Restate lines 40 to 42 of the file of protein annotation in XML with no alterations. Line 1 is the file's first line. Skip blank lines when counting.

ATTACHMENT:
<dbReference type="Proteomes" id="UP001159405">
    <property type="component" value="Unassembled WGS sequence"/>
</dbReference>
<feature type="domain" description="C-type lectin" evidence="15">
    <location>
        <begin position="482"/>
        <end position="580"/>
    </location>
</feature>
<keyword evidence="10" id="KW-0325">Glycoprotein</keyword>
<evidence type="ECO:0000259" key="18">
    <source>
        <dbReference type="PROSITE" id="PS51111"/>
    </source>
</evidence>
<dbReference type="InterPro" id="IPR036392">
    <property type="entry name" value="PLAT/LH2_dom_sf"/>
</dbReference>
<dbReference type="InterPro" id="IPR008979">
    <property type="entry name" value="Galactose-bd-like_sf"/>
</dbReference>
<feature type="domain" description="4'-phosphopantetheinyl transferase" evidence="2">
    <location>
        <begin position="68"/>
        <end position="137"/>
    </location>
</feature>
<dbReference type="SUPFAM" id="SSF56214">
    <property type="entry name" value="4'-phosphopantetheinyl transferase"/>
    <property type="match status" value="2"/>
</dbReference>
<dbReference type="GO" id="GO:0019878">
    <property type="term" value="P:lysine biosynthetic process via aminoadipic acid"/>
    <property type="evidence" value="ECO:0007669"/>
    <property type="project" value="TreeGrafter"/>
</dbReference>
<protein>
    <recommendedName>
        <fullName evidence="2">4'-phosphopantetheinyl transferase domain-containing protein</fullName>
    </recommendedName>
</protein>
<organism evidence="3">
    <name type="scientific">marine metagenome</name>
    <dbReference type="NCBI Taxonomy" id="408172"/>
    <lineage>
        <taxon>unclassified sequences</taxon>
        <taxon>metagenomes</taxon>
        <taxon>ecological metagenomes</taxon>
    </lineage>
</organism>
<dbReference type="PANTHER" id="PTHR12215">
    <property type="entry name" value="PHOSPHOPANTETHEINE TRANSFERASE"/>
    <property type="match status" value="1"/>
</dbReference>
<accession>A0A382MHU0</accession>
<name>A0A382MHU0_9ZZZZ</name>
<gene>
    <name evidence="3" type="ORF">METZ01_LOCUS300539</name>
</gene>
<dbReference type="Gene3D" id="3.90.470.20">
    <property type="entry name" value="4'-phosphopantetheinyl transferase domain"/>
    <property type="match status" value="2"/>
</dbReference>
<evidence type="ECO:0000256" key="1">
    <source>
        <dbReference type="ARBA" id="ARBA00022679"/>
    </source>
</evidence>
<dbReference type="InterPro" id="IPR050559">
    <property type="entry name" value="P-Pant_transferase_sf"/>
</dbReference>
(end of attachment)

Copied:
    </recommendedName>
</protein>
<organism evidence="3">